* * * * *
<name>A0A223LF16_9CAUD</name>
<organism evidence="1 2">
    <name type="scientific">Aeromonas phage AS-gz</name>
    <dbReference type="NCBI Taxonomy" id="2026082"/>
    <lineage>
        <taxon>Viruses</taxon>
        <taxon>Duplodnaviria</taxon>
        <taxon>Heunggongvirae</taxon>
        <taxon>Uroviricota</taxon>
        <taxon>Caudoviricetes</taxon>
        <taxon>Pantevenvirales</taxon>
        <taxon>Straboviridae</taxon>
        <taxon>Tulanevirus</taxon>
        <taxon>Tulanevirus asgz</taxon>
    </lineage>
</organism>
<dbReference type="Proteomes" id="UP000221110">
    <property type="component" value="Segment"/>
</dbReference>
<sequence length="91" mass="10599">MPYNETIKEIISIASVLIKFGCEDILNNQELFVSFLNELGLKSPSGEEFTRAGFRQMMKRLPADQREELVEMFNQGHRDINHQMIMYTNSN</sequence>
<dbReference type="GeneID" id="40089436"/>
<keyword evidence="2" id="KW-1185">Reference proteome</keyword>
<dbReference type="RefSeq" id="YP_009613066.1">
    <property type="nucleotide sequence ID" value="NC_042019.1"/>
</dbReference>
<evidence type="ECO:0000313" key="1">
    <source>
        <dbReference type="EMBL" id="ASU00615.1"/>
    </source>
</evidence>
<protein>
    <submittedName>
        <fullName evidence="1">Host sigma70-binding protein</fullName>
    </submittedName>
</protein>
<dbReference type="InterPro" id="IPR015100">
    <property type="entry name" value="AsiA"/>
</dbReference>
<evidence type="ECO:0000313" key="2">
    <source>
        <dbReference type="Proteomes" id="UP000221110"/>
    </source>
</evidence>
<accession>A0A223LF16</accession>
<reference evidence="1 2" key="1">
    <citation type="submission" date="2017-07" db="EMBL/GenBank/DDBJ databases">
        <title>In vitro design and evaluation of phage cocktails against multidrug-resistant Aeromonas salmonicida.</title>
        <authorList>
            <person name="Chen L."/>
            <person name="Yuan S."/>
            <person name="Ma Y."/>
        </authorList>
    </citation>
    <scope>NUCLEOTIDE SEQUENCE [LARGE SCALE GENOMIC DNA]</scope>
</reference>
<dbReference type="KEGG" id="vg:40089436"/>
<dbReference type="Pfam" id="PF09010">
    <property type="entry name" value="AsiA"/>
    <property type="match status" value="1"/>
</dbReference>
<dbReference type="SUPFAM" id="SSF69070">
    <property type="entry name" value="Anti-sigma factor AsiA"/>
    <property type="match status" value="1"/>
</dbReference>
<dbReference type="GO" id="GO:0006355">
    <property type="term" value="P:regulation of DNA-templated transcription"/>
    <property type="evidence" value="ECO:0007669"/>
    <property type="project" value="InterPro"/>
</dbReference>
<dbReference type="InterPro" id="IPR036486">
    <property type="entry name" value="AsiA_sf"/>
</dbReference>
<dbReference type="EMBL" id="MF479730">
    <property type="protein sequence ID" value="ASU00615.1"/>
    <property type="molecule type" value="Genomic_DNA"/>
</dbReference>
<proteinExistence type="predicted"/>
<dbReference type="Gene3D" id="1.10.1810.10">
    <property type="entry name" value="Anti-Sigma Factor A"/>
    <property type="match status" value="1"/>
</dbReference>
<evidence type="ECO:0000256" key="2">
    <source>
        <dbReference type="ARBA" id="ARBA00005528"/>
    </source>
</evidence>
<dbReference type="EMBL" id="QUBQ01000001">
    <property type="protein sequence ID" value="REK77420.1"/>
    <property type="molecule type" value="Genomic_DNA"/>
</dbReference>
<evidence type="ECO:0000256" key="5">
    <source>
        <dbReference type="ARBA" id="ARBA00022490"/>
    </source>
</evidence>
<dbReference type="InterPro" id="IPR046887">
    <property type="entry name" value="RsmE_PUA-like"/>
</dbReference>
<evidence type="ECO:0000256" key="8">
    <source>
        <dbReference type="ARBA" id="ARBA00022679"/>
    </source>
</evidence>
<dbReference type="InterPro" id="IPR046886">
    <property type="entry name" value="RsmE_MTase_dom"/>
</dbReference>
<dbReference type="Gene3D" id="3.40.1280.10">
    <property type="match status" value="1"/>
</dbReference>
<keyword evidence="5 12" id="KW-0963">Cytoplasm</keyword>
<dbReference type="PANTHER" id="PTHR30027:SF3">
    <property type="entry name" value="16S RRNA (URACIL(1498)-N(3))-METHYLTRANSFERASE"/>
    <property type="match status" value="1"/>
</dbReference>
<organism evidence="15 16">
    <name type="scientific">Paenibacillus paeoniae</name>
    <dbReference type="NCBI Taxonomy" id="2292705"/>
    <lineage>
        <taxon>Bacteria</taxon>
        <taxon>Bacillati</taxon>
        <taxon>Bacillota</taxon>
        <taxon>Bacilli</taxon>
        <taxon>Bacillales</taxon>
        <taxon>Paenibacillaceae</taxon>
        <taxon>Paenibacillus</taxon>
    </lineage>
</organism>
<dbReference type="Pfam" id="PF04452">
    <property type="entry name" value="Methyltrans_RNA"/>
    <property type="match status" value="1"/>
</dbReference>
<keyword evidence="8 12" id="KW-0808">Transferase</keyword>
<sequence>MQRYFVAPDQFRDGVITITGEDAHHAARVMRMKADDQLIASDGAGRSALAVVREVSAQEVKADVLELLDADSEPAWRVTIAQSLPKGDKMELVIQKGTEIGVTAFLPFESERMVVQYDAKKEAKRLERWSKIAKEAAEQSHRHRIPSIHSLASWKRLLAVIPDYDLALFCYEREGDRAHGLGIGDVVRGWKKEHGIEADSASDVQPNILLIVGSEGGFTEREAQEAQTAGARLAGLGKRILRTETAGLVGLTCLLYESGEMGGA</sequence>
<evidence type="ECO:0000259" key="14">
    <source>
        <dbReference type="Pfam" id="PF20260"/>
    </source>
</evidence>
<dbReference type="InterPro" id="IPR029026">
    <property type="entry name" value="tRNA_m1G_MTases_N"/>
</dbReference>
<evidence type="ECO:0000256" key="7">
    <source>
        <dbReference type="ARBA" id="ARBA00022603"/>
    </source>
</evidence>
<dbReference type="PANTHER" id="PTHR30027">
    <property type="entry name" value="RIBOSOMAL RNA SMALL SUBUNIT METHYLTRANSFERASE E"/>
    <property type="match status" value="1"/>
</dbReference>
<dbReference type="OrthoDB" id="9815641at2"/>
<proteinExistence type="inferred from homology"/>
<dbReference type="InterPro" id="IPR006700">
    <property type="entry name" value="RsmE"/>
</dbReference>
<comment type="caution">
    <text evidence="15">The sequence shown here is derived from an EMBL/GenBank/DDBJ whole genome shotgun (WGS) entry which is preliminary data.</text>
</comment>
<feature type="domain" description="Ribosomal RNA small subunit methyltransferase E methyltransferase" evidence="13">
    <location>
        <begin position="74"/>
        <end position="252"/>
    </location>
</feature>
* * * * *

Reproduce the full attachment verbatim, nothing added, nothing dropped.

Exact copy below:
<name>A0A223LF16_9CAUD</name>
<organism evidence="1 2">
    <name type="scientific">Aeromonas phage AS-gz</name>
    <dbReference type="NCBI Taxonomy" id="2026082"/>
    <lineage>
        <taxon>Viruses</taxon>
        <taxon>Duplodnaviria</taxon>
        <taxon>Heunggongvirae</taxon>
        <taxon>Uroviricota</taxon>
        <taxon>Caudoviricetes</taxon>
        <taxon>Pantevenvirales</taxon>
        <taxon>Straboviridae</taxon>
        <taxon>Tulanevirus</taxon>
        <taxon>Tulanevirus asgz</taxon>
    </lineage>
</organism>
<dbReference type="Proteomes" id="UP000221110">
    <property type="component" value="Segment"/>
</dbReference>
<sequence length="91" mass="10599">MPYNETIKEIISIASVLIKFGCEDILNNQELFVSFLNELGLKSPSGEEFTRAGFRQMMKRLPADQREELVEMFNQGHRDINHQMIMYTNSN</sequence>
<dbReference type="GeneID" id="40089436"/>
<keyword evidence="2" id="KW-1185">Reference proteome</keyword>
<dbReference type="RefSeq" id="YP_009613066.1">
    <property type="nucleotide sequence ID" value="NC_042019.1"/>
</dbReference>
<evidence type="ECO:0000313" key="1">
    <source>
        <dbReference type="EMBL" id="ASU00615.1"/>
    </source>
</evidence>
<protein>
    <submittedName>
        <fullName evidence="1">Host sigma70-binding protein</fullName>
    </submittedName>
</protein>
<dbReference type="InterPro" id="IPR015100">
    <property type="entry name" value="AsiA"/>
</dbReference>
<evidence type="ECO:0000313" key="2">
    <source>
        <dbReference type="Proteomes" id="UP000221110"/>
    </source>
</evidence>
<accession>A0A223LF16</accession>
<reference evidence="1 2" key="1">
    <citation type="submission" date="2017-07" db="EMBL/GenBank/DDBJ databases">
        <title>In vitro design and evaluation of phage cocktails against multidrug-resistant Aeromonas salmonicida.</title>
        <authorList>
            <person name="Chen L."/>
            <person name="Yuan S."/>
            <person name="Ma Y."/>
        </authorList>
    </citation>
    <scope>NUCLEOTIDE SEQUENCE [LARGE SCALE GENOMIC DNA]</scope>
</reference>
<dbReference type="KEGG" id="vg:40089436"/>
<dbReference type="Pfam" id="PF09010">
    <property type="entry name" value="AsiA"/>
    <property type="match status" value="1"/>
</dbReference>
<dbReference type="SUPFAM" id="SSF69070">
    <property type="entry name" value="Anti-sigma factor AsiA"/>
    <property type="match status" value="1"/>
</dbReference>
<dbReference type="GO" id="GO:0006355">
    <property type="term" value="P:regulation of DNA-templated transcription"/>
    <property type="evidence" value="ECO:0007669"/>
    <property type="project" value="InterPro"/>
</dbReference>
<dbReference type="InterPro" id="IPR036486">
    <property type="entry name" value="AsiA_sf"/>
</dbReference>
<dbReference type="EMBL" id="MF479730">
    <property type="protein sequence ID" value="ASU00615.1"/>
    <property type="molecule type" value="Genomic_DNA"/>
</dbReference>
<proteinExistence type="predicted"/>
<dbReference type="Gene3D" id="1.10.1810.10">
    <property type="entry name" value="Anti-Sigma Factor A"/>
    <property type="match status" value="1"/>
</dbReference>
<evidence type="ECO:0000256" key="2">
    <source>
        <dbReference type="ARBA" id="ARBA00005528"/>
    </source>
</evidence>
<dbReference type="EMBL" id="QUBQ01000001">
    <property type="protein sequence ID" value="REK77420.1"/>
    <property type="molecule type" value="Genomic_DNA"/>
</dbReference>
<evidence type="ECO:0000256" key="5">
    <source>
        <dbReference type="ARBA" id="ARBA00022490"/>
    </source>
</evidence>
<dbReference type="InterPro" id="IPR046887">
    <property type="entry name" value="RsmE_PUA-like"/>
</dbReference>
<evidence type="ECO:0000256" key="8">
    <source>
        <dbReference type="ARBA" id="ARBA00022679"/>
    </source>
</evidence>
<dbReference type="InterPro" id="IPR046886">
    <property type="entry name" value="RsmE_MTase_dom"/>
</dbReference>
<dbReference type="Gene3D" id="3.40.1280.10">
    <property type="match status" value="1"/>
</dbReference>
<keyword evidence="5 12" id="KW-0963">Cytoplasm</keyword>
<dbReference type="PANTHER" id="PTHR30027:SF3">
    <property type="entry name" value="16S RRNA (URACIL(1498)-N(3))-METHYLTRANSFERASE"/>
    <property type="match status" value="1"/>
</dbReference>
<organism evidence="15 16">
    <name type="scientific">Paenibacillus paeoniae</name>
    <dbReference type="NCBI Taxonomy" id="2292705"/>
    <lineage>
        <taxon>Bacteria</taxon>
        <taxon>Bacillati</taxon>
        <taxon>Bacillota</taxon>
        <taxon>Bacilli</taxon>
        <taxon>Bacillales</taxon>
        <taxon>Paenibacillaceae</taxon>
        <taxon>Paenibacillus</taxon>
    </lineage>
</organism>
<dbReference type="Pfam" id="PF04452">
    <property type="entry name" value="Methyltrans_RNA"/>
    <property type="match status" value="1"/>
</dbReference>
<keyword evidence="8 12" id="KW-0808">Transferase</keyword>
<sequence>MQRYFVAPDQFRDGVITITGEDAHHAARVMRMKADDQLIASDGAGRSALAVVREVSAQEVKADVLELLDADSEPAWRVTIAQSLPKGDKMELVIQKGTEIGVTAFLPFESERMVVQYDAKKEAKRLERWSKIAKEAAEQSHRHRIPSIHSLASWKRLLAVIPDYDLALFCYEREGDRAHGLGIGDVVRGWKKEHGIEADSASDVQPNILLIVGSEGGFTEREAQEAQTAGARLAGLGKRILRTETAGLVGLTCLLYESGEMGGA</sequence>
<evidence type="ECO:0000259" key="14">
    <source>
        <dbReference type="Pfam" id="PF20260"/>
    </source>
</evidence>
<dbReference type="InterPro" id="IPR029026">
    <property type="entry name" value="tRNA_m1G_MTases_N"/>
</dbReference>
<evidence type="ECO:0000256" key="7">
    <source>
        <dbReference type="ARBA" id="ARBA00022603"/>
    </source>
</evidence>
<dbReference type="PANTHER" id="PTHR30027">
    <property type="entry name" value="RIBOSOMAL RNA SMALL SUBUNIT METHYLTRANSFERASE E"/>
    <property type="match status" value="1"/>
</dbReference>
<dbReference type="OrthoDB" id="9815641at2"/>
<proteinExistence type="inferred from homology"/>
<dbReference type="InterPro" id="IPR006700">
    <property type="entry name" value="RsmE"/>
</dbReference>
<comment type="caution">
    <text evidence="15">The sequence shown here is derived from an EMBL/GenBank/DDBJ whole genome shotgun (WGS) entry which is preliminary data.</text>
</comment>
<feature type="domain" description="Ribosomal RNA small subunit methyltransferase E methyltransferase" evidence="13">
    <location>
        <begin position="74"/>
        <end position="252"/>
    </location>
</feature>